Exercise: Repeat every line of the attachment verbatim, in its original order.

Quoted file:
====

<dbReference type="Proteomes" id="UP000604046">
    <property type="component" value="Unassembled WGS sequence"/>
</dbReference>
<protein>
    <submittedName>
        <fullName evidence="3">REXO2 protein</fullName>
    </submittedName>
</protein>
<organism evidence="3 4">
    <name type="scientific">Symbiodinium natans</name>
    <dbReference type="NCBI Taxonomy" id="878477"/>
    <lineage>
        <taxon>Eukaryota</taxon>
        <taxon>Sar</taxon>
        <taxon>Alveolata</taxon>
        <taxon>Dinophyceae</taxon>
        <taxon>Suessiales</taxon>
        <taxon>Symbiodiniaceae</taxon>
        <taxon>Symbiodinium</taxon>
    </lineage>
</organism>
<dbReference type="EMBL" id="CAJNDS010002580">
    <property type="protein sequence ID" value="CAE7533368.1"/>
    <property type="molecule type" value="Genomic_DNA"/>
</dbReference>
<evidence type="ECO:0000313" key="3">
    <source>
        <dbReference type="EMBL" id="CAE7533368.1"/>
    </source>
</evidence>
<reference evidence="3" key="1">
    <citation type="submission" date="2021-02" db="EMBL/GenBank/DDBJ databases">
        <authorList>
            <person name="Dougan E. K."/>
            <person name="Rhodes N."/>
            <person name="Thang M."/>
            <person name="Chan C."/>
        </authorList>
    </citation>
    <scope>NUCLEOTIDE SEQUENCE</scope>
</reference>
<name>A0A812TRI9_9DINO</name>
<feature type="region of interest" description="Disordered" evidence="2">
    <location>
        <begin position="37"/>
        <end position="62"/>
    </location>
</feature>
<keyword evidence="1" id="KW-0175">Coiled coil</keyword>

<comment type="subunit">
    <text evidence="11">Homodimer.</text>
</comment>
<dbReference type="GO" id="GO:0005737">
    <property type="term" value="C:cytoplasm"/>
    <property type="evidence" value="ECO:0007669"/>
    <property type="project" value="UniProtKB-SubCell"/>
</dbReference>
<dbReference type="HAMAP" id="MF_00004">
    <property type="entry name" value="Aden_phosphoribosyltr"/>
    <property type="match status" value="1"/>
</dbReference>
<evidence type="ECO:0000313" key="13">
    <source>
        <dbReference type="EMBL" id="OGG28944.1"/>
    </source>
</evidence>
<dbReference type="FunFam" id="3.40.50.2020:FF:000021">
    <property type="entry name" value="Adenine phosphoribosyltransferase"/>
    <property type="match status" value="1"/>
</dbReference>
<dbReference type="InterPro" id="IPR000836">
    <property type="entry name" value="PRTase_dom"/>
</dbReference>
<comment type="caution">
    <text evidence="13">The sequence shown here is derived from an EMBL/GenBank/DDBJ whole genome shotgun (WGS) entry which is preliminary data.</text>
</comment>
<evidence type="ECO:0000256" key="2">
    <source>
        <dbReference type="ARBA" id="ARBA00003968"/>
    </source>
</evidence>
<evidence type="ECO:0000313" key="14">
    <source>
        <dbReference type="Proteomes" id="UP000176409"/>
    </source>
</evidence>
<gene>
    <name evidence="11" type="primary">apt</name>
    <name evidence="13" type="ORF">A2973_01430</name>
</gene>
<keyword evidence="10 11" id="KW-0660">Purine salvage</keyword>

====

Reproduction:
<dbReference type="Proteomes" id="UP000604046">
    <property type="component" value="Unassembled WGS sequence"/>
</dbReference>
<protein>
    <submittedName>
        <fullName evidence="3">REXO2 protein</fullName>
    </submittedName>
</protein>
<organism evidence="3 4">
    <name type="scientific">Symbiodinium natans</name>
    <dbReference type="NCBI Taxonomy" id="878477"/>
    <lineage>
        <taxon>Eukaryota</taxon>
        <taxon>Sar</taxon>
        <taxon>Alveolata</taxon>
        <taxon>Dinophyceae</taxon>
        <taxon>Suessiales</taxon>
        <taxon>Symbiodiniaceae</taxon>
        <taxon>Symbiodinium</taxon>
    </lineage>
</organism>
<dbReference type="EMBL" id="CAJNDS010002580">
    <property type="protein sequence ID" value="CAE7533368.1"/>
    <property type="molecule type" value="Genomic_DNA"/>
</dbReference>
<evidence type="ECO:0000313" key="3">
    <source>
        <dbReference type="EMBL" id="CAE7533368.1"/>
    </source>
</evidence>
<reference evidence="3" key="1">
    <citation type="submission" date="2021-02" db="EMBL/GenBank/DDBJ databases">
        <authorList>
            <person name="Dougan E. K."/>
            <person name="Rhodes N."/>
            <person name="Thang M."/>
            <person name="Chan C."/>
        </authorList>
    </citation>
    <scope>NUCLEOTIDE SEQUENCE</scope>
</reference>
<name>A0A812TRI9_9DINO</name>
<feature type="region of interest" description="Disordered" evidence="2">
    <location>
        <begin position="37"/>
        <end position="62"/>
    </location>
</feature>
<keyword evidence="1" id="KW-0175">Coiled coil</keyword>

<comment type="subunit">
    <text evidence="11">Homodimer.</text>
</comment>
<dbReference type="GO" id="GO:0005737">
    <property type="term" value="C:cytoplasm"/>
    <property type="evidence" value="ECO:0007669"/>
    <property type="project" value="UniProtKB-SubCell"/>
</dbReference>
<dbReference type="HAMAP" id="MF_00004">
    <property type="entry name" value="Aden_phosphoribosyltr"/>
    <property type="match status" value="1"/>
</dbReference>
<evidence type="ECO:0000313" key="13">
    <source>
        <dbReference type="EMBL" id="OGG28944.1"/>
    </source>
</evidence>
<dbReference type="FunFam" id="3.40.50.2020:FF:000021">
    <property type="entry name" value="Adenine phosphoribosyltransferase"/>
    <property type="match status" value="1"/>
</dbReference>
<dbReference type="InterPro" id="IPR000836">
    <property type="entry name" value="PRTase_dom"/>
</dbReference>
<comment type="caution">
    <text evidence="13">The sequence shown here is derived from an EMBL/GenBank/DDBJ whole genome shotgun (WGS) entry which is preliminary data.</text>
</comment>
<evidence type="ECO:0000256" key="2">
    <source>
        <dbReference type="ARBA" id="ARBA00003968"/>
    </source>
</evidence>
<evidence type="ECO:0000313" key="14">
    <source>
        <dbReference type="Proteomes" id="UP000176409"/>
    </source>
</evidence>
<gene>
    <name evidence="11" type="primary">apt</name>
    <name evidence="13" type="ORF">A2973_01430</name>
</gene>
<keyword evidence="10 11" id="KW-0660">Purine salvage</keyword>